British Telecom chief executive Peter Bonfield blamed shareholder reticence for the collapse of the UK telecoms company's proposed merger with MCI.
He told delegates at the opening of the annual Telecommunication Managers' Association (TMA) conference in Brighton last week, that major shareholders did not want BT to acquire the US telco when the price went above $50 an MCI share. BT had originally offered $32 per share, while WorldCom eventually won MCI's hand for $51 a share.
Bonfield said: 'BT is regarded as a relatively stable risk of stock and that is what our shareholders have invested in. They don't want us to get into a market they regard as very risky.'
Bonfield said that BT would use the $465 million break-up fee it will receive from MCI's parent WorldCom, plus the $51 a share it will get for its existing stake in the US carrier, to reinvest in Concert, its surviving joint venture with MCI, and will look for alternative US partners.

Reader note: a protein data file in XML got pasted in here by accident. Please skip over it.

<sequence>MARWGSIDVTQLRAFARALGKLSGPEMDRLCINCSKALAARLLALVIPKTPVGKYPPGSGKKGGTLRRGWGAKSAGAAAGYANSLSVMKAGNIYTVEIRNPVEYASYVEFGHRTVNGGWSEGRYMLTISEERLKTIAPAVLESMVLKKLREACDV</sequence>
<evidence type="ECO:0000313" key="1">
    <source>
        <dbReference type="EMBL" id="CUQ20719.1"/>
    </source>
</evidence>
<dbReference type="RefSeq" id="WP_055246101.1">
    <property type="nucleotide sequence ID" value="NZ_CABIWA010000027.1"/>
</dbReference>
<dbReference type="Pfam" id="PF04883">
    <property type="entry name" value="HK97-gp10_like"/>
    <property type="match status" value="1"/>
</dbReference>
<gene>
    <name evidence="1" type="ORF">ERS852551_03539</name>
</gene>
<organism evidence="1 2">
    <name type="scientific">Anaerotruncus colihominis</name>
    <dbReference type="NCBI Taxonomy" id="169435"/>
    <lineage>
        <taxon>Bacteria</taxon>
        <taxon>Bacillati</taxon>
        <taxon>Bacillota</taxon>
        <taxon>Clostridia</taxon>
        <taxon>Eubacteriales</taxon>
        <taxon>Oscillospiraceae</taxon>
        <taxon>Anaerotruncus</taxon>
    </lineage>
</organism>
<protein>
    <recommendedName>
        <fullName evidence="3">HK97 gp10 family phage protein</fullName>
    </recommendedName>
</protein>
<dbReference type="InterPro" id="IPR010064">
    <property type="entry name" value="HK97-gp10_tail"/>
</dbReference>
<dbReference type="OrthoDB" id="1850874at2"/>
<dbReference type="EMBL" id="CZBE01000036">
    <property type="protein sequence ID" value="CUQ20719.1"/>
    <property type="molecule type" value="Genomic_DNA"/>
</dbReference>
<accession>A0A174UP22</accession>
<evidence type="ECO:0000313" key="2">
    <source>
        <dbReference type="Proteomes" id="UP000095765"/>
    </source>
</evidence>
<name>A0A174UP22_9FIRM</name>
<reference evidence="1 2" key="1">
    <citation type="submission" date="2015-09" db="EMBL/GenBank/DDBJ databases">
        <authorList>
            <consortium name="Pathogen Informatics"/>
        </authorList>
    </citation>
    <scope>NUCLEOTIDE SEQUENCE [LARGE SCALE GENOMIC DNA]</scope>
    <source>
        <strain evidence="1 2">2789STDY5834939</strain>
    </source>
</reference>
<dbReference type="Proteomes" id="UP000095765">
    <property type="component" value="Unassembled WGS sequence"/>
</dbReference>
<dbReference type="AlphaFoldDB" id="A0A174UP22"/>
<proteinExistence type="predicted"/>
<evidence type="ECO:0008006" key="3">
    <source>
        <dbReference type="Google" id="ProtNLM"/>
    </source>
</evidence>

He said: 'We want to put a lot of investment in the UK market and will be evaluating whether to make another investment in the US market over the next months.'
But telecoms managers did not believe BT will achieve its aim of penetrating the US market within a year, as about 400 delegates voted that BT would fail.
Voting in an instant electronic poll, 72 per cent said BT would fail, while 24 per cent believed it could succeed despite the collapse of its proposed merger with MCI.
Bonfield also said: 'The question about whether we were right to sell our stake in MCI is not what we had to ask ourselves. It was whether we were right to sell it at that price, and the reason we thought that moving ahead with MCI was the right solution. I am still convinced it was the right solution.'
But there was some solace for Bonfield in the results of the next ballot - on whether the audience agreed BT was right to sell its 20 per cent stake in MCI. The majority - 63 per cent - agreed BT had made the right move, while 24 per cent disagreed. At last year's event, 86 per cent thought the BT/MCI deal was a good idea.
The audience was asked to vote on the motion that the BT board was doing a good job. Less than half - 46 per cent - said yes, while one per cent strongly disagreed.
Thirteen per cent disagreed while 24 per cent remained neutral.
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